Germany wants to eliminate the right of individual members of the European Union to veto foreign policy statements.
German Foreign Minister Heiko Maas believes that individual members are wielding too much power over the majority of the 27-nation bloc, and using their stance to block important measures: “We can no longer be held hostage by those who paralyze European foreign policy through their vetoes.
“If you do that, then sooner or later you are risking the cohesion of Europe. I therefore say quite openly: the veto must go — even if that means we too can be outvoted.”
These statements from Maas came just after the German junior minister Miguel Berger directly addressed Hungary on Twitter with frustration over their position on an EU statement on Hong Kong. Hungary blocked a statement that was critical of China’s tightened security laws in Hong Kong. Berger tweeted:
“Hungary again blocked an EU statement on #Hongkong. Three weeks ago it was on Middle East. Common Foreign and Security Policy #CFSP cannot work on the basis of a blocking policy. We need a serious debate on ways to manage dissent, including qualified majority voting,”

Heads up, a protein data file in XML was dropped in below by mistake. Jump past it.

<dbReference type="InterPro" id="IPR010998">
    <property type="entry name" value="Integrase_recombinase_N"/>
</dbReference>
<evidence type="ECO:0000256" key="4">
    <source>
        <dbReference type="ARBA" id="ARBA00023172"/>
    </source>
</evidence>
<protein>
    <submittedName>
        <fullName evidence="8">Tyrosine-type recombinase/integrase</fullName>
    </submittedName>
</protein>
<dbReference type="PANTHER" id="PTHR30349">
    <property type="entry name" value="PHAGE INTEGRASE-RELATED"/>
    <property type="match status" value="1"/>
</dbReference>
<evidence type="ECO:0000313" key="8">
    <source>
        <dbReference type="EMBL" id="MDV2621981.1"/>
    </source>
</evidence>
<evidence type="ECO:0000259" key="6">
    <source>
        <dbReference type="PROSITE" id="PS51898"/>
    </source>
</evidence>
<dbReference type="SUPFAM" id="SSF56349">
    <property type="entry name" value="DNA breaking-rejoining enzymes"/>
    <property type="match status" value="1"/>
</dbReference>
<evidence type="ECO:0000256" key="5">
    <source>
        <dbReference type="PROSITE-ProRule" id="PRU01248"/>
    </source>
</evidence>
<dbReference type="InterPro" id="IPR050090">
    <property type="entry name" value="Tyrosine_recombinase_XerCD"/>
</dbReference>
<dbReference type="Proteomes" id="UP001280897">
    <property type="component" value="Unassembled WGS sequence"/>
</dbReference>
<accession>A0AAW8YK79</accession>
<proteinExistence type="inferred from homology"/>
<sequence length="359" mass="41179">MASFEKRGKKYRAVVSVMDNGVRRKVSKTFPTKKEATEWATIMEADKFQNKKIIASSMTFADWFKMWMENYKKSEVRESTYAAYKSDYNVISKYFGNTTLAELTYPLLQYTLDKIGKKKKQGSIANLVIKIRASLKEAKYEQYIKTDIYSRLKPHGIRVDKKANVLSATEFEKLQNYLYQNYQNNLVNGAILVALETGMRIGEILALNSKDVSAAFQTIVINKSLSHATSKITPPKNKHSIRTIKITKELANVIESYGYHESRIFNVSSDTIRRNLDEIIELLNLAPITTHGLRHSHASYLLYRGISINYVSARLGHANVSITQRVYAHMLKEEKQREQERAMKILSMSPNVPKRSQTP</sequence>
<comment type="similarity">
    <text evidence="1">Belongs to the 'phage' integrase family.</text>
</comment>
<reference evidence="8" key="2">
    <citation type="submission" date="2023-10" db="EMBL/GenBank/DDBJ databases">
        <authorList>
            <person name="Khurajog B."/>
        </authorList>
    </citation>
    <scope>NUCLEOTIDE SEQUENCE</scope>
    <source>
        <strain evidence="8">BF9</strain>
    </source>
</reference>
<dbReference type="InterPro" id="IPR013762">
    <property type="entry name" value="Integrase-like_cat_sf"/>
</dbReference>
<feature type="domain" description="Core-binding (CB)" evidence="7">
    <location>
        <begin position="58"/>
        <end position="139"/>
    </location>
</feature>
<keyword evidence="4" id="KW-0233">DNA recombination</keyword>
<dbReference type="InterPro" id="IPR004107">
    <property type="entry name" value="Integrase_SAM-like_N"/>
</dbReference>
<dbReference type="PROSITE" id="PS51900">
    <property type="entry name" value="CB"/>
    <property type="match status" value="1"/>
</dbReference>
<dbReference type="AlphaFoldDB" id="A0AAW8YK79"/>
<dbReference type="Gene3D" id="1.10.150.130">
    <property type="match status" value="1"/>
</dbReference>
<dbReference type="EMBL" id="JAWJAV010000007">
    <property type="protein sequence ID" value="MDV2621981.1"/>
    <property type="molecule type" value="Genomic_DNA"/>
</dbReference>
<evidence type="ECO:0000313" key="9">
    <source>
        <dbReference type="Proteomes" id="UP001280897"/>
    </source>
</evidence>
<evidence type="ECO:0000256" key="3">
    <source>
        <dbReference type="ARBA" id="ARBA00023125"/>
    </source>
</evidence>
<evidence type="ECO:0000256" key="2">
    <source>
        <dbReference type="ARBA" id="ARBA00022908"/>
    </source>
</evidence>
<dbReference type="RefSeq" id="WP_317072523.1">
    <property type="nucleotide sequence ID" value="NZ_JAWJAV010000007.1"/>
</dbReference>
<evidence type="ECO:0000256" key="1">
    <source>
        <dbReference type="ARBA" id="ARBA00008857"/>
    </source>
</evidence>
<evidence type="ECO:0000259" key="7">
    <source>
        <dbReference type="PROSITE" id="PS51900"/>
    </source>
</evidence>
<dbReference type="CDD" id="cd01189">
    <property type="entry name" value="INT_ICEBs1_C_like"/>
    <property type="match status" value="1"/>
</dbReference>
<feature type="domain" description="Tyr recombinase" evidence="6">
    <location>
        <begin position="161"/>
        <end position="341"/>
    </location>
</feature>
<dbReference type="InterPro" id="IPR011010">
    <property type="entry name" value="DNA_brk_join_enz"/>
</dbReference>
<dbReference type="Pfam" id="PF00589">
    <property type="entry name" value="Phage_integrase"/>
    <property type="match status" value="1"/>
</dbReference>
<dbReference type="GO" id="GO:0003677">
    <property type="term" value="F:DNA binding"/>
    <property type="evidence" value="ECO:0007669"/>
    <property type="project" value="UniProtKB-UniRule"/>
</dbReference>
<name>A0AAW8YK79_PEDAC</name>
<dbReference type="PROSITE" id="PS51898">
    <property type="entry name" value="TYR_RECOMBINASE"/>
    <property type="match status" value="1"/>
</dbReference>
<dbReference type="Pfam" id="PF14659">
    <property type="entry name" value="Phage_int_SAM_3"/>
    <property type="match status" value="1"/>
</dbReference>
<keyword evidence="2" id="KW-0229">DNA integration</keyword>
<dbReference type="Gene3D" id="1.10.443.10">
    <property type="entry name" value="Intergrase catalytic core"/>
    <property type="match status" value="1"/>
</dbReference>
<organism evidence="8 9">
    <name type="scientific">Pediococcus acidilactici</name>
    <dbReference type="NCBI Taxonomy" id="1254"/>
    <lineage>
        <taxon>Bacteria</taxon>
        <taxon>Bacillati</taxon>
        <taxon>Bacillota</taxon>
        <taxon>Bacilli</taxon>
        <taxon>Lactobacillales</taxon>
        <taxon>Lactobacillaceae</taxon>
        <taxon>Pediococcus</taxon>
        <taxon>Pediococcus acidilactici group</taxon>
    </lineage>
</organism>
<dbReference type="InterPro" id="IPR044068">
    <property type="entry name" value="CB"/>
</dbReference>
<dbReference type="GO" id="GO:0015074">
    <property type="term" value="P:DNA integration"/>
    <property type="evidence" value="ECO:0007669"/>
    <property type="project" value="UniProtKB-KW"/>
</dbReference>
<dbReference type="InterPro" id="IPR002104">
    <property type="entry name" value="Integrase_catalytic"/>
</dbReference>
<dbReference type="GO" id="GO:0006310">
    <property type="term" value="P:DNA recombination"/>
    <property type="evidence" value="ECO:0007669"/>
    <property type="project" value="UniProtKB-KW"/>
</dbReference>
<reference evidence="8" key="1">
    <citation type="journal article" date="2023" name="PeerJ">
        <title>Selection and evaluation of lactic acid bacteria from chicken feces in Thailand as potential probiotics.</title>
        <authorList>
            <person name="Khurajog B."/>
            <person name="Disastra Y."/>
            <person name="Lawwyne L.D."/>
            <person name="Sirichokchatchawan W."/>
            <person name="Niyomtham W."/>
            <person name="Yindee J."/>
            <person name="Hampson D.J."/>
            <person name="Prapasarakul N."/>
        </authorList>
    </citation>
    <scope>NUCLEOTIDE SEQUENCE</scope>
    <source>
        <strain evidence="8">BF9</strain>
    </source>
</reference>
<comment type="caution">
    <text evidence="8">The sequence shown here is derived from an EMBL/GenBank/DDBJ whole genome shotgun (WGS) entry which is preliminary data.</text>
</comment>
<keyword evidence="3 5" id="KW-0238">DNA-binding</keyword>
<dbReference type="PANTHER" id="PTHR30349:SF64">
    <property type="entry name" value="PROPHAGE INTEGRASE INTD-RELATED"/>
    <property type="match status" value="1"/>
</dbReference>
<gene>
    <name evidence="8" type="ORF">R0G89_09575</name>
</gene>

Hungary has proven to be an outlier in EU
Hungary has consistently proven to be an outlier in the EU. The country did not support the EU’s recent call for peace between Israel and Palestine, and they did not choose to ratify a trade and development accord between European and African, Pacific, and Caribbean countries.
The Hungarian government has stood behind the veto in a public statement, calling the EU’s sanctions “pointless, presumptuous and harmful.
“The EU has so far issued a number of declarations on China and Hong Kong. None has proven to be so successful that now another one should be issued.”
China has a tumultuous history with the former British colony of Hong Kong. The national security law that is the subject of the dispute between Hungary and Germany refers to a Chinese law in place in Hong Kong that aims to exert its power over the region.
China was given control of Hong Kong by Britain in 1997 under a condition that it allow Hong Kong to exist with some autonomy from China, called the Basic Law. This autonomy includes the right to freedom of speech and assembly as well as independent judiciary.
The introduction of an extradition bill that would allow the extradition of fugitives in Hong Kong to other jurisdictions in China caused mass civil unrest in 2019, including huge movements of protests and demonstrations.
China’s security law in Hong Kong is an attempt to prevent another uprising. Normally Hong Kong’s basic rights are protected from Chinese law, unless they are under Annex III–this is where China is attempting to wedge its security law.